Maine’s push to develop offshore wind power cleared a significant hurdle Thursday when the federal government determined that there is no competitive interest in the state’s application to lease 9,700 acres on the U.S. continental shelf for a floating offshore wind power research site.

The Bureau of Ocean Energy Management’s decision means it will move forward with its review of Maine’s application for a floating array with 10 to 12 turbines featuring patented technology developed by the University of Maine. The site could begin producing power commercially by 2028.

Maine’s research application could be used to inform any future commercial offshore wind development in the Gulf of Maine, as well as the deployment of floating offshore wind technology nationwide.

The state has identified a 15.2-square-mile area of federal waters in the Gulf of Maine about 45 miles offshore from Portland for its floating wind power array. The final size and specific location of the research site will be determined by the bureau during its leasing review process.

Lissa Eng, spokesperson for the bureau, said Thursday night that the next step will be for the lease application to undergo an environmental assessment. She was unsure of when that review would start or how long it would take to complete.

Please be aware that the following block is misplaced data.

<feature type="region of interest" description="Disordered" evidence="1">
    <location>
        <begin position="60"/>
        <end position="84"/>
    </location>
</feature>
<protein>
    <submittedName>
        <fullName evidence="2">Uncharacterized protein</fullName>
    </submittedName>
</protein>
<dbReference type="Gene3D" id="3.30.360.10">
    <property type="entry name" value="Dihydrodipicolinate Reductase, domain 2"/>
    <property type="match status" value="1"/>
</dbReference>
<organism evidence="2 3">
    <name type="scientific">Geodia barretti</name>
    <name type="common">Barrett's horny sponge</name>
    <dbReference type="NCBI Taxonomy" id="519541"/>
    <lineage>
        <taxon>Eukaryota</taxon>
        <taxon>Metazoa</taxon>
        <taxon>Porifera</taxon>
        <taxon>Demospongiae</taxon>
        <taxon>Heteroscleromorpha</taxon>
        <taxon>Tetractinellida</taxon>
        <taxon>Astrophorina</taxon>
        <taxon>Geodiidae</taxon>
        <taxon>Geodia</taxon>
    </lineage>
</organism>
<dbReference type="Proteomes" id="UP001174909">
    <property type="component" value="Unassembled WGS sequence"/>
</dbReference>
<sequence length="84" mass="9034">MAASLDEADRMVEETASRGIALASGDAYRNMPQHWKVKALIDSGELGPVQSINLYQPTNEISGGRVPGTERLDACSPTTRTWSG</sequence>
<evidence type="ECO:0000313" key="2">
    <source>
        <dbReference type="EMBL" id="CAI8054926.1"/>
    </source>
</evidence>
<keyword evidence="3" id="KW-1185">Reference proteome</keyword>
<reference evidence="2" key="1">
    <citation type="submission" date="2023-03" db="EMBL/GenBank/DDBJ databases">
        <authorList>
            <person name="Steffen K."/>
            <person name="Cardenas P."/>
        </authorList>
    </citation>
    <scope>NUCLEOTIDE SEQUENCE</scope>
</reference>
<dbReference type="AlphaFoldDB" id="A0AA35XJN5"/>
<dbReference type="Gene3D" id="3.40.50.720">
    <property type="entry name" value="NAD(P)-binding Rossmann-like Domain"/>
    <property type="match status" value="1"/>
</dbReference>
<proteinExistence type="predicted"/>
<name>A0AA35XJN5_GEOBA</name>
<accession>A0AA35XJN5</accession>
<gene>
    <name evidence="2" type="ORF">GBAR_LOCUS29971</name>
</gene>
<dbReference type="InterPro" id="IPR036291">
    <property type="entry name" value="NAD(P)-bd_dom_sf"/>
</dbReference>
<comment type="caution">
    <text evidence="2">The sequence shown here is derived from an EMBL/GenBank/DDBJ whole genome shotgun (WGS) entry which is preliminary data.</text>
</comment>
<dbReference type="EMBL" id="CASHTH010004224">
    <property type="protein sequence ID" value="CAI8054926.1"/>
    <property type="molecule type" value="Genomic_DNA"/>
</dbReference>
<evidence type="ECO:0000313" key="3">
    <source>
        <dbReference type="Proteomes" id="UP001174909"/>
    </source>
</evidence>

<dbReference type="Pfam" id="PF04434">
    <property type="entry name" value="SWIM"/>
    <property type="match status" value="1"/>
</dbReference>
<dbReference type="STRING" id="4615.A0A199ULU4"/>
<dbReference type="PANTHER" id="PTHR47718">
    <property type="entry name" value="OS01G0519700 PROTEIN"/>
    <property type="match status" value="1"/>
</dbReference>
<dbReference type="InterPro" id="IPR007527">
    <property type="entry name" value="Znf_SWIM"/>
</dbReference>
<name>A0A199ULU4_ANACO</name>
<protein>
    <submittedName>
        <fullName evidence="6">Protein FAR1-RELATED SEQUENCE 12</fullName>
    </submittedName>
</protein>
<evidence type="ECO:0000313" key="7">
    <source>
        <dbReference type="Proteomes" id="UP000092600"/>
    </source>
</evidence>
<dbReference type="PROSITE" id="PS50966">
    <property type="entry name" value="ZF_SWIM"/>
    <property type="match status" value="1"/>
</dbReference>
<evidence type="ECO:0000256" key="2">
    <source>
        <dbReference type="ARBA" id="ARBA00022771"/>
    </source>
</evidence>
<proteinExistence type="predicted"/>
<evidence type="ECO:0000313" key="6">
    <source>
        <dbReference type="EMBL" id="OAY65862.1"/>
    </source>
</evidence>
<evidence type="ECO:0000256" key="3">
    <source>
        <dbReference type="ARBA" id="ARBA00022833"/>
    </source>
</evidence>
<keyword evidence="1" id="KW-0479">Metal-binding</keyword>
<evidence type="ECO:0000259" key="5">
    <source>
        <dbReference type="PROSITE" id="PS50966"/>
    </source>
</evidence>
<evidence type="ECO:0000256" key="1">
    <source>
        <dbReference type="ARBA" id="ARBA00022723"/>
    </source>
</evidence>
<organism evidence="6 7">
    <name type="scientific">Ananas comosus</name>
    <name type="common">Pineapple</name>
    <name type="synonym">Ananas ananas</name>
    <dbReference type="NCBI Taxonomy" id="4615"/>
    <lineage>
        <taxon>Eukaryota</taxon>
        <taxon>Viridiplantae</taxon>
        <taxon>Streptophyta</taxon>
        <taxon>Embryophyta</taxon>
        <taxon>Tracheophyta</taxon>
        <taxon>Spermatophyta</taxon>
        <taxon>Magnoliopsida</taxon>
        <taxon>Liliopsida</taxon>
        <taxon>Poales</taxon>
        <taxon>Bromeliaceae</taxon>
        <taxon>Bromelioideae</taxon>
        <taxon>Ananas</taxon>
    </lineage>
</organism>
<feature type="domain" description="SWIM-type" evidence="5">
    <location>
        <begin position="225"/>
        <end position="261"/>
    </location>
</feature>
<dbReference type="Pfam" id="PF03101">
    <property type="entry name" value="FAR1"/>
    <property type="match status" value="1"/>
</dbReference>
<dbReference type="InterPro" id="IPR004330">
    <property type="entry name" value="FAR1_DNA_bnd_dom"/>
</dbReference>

Gov. Janet Mills’ administration praised the bureau’s decision.


“This decision by BOEM is a positive step forward in Maine’s responsible pursuit of floating offshore wind research,” Dan Burgess, director of the Governor’s Energy Office, said in a statement. “The research array is the cornerstone of Maine’s judicious approach to floating offshore wind, which emphasizes cooperation and collaboration with Maine’s fishing industry and environmental community.”

A lobster boat passes the country’s first floating wind turbine, an experimental, small-scale version off the coast of Castine, in September 2013. Associated Press/Robert F. Bukaty

Representatives of Maine’s lobstering industry, including the Maine Lobstermen’s Association and the Maine Lobstering Union, did not respond to requests Thursday night for an interview about the Bureau of Ocean Energy Management’s decision.

Maine lobstermen have opposed a UMaine demonstration project of the floating wind turbine technology off Monhegan Island, and last year they engaged in a dispute with survey vessels setting out the route of an underwater cable to the mainland.